Several papers have reported results of pressure distribution measurement on sliding surfaces by thin film sensors (7,8,9,10). The authors also manufactured similar thin film sensors, and measured the distribution of the load to which the sliding surface of the main journal bearing was subjected.

Figure 4 shows the engine the authors used and locations where the thin film sensors were installed. The red marks on the bearings indicate the locations where the thin film sensors were installed.

Figure 5 shows the pressure-sensitive sections of the thin film sensor for the engine's main journal which was used for the measurement. The diameter of each pressure-sensitive section is 0.8 mm, and 5 pressure-sensitive sections are arranged symmetrically along the bearing's rotational direction. The thin film sensor's main characteristics are that its structure is such that its lead wire is led out from its side so that the widths of the section to which the thin film sensor is attached and sections with no thin film sensor attached are the same when subjected to pressure, and that a unique DLC insulating film is used to protect the thin film sensor.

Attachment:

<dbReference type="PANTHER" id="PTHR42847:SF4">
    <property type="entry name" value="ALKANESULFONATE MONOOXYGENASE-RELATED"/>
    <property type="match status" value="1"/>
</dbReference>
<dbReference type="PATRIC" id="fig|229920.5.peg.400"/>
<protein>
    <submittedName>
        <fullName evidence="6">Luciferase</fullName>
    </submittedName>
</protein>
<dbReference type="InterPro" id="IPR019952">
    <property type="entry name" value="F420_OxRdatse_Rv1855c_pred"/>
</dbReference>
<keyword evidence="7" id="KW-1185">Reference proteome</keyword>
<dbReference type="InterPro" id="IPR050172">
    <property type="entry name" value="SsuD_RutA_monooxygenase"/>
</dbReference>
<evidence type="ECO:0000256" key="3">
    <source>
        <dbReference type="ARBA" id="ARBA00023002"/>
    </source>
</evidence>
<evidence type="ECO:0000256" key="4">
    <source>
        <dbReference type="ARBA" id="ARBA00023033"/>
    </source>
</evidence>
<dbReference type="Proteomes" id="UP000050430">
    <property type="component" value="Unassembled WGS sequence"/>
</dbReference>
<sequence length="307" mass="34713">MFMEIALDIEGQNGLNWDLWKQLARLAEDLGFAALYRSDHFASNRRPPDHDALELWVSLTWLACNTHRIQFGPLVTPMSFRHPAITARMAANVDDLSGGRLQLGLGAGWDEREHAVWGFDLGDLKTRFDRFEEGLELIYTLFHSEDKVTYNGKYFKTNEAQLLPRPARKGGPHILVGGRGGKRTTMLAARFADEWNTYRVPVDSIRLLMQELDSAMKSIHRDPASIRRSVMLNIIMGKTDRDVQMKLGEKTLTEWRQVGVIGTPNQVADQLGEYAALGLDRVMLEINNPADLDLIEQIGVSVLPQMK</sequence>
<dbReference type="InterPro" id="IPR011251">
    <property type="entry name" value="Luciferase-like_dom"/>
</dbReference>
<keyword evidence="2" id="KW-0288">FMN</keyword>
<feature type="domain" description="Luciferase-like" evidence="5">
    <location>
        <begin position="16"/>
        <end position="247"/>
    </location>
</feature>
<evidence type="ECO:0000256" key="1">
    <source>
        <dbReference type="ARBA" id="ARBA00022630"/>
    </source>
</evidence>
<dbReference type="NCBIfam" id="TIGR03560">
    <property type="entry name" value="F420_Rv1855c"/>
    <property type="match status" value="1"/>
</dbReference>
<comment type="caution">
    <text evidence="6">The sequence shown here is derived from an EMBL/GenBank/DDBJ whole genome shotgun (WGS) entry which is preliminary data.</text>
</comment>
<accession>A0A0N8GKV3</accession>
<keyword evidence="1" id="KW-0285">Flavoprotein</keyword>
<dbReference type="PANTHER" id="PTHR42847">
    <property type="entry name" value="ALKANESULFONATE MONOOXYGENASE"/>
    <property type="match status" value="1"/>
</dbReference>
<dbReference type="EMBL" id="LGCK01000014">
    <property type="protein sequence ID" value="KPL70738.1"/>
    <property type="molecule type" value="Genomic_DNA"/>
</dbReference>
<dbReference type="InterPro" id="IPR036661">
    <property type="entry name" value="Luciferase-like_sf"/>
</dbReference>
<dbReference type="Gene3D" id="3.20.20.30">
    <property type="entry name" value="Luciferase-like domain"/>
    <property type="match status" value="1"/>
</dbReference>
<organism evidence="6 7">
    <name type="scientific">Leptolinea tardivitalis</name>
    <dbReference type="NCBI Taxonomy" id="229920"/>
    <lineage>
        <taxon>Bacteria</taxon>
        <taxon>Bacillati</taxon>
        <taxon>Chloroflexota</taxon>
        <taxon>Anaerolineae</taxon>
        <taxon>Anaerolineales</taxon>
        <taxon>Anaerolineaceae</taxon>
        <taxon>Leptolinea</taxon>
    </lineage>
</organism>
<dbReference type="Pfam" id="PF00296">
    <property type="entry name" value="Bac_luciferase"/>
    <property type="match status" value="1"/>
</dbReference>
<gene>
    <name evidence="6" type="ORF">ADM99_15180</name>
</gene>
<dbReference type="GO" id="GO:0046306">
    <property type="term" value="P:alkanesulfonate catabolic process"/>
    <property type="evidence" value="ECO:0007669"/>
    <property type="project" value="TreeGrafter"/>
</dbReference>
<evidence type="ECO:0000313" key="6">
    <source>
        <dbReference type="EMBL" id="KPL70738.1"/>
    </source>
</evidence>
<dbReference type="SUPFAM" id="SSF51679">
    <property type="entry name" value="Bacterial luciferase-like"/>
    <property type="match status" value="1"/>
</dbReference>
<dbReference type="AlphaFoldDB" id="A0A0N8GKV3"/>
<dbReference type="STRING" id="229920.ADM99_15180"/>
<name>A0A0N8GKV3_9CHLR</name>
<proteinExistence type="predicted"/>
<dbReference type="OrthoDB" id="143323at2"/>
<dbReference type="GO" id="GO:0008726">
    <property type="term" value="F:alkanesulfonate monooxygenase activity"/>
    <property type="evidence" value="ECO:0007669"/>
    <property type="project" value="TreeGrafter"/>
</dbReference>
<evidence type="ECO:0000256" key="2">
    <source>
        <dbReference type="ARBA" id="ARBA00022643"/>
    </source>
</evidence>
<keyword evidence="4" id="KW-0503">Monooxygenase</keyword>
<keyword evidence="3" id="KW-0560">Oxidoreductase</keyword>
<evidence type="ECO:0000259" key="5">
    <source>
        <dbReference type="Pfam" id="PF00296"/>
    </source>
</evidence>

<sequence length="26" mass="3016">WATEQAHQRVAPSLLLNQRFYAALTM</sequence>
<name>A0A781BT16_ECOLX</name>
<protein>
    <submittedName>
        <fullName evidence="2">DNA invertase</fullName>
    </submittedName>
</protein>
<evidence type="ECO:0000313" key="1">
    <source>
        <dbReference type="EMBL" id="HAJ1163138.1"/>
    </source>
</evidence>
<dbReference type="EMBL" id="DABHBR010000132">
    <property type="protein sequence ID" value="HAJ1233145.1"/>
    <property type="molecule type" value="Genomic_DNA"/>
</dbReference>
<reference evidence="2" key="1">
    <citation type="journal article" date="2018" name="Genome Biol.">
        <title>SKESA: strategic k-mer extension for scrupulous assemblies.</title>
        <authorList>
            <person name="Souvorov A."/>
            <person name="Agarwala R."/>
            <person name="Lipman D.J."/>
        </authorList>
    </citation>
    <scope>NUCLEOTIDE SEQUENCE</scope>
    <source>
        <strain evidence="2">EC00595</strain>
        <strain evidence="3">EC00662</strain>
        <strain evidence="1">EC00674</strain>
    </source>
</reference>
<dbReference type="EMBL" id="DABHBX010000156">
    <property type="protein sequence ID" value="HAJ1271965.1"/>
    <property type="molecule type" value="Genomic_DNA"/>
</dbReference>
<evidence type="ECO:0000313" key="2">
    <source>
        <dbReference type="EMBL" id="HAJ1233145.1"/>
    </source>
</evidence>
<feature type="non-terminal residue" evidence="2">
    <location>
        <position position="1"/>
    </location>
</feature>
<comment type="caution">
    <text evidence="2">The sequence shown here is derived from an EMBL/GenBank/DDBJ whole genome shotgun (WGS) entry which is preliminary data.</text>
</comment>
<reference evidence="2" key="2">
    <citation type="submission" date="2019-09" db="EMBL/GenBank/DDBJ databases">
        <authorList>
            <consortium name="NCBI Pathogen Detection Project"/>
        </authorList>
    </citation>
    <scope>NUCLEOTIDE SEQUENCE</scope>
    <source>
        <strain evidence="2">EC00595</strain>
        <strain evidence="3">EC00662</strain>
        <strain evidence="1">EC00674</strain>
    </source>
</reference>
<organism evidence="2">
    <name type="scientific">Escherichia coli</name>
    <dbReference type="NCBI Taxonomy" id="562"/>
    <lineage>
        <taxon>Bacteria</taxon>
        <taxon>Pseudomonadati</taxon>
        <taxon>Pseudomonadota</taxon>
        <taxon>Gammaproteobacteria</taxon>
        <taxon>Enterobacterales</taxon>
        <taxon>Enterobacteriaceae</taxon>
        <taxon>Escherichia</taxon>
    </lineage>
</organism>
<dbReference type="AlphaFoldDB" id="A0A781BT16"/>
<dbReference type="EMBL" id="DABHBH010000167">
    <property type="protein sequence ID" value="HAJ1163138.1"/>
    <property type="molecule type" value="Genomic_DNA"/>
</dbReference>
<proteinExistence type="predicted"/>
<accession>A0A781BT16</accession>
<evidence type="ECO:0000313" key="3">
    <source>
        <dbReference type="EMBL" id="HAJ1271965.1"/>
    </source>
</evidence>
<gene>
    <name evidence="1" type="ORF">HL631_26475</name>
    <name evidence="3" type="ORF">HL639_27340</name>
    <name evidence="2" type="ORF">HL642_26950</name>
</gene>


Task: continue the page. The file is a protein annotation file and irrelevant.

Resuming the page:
TAIHO KOGYO SA250 units were used as the bearings, and the films were formed on the units after the surface overlays had been removed from the areas where the sensors were to be placed. The sensor was composed of 3 layers: a unique Diamond Like Carbon (DLC) insulating protective film whose thickness is 2 [micro]m, a sensor film whose composition is the same as that of a strain gauge and whose thickness is 0.4 [micro]m, and an insulating film whose thickness is 2 [micro]m.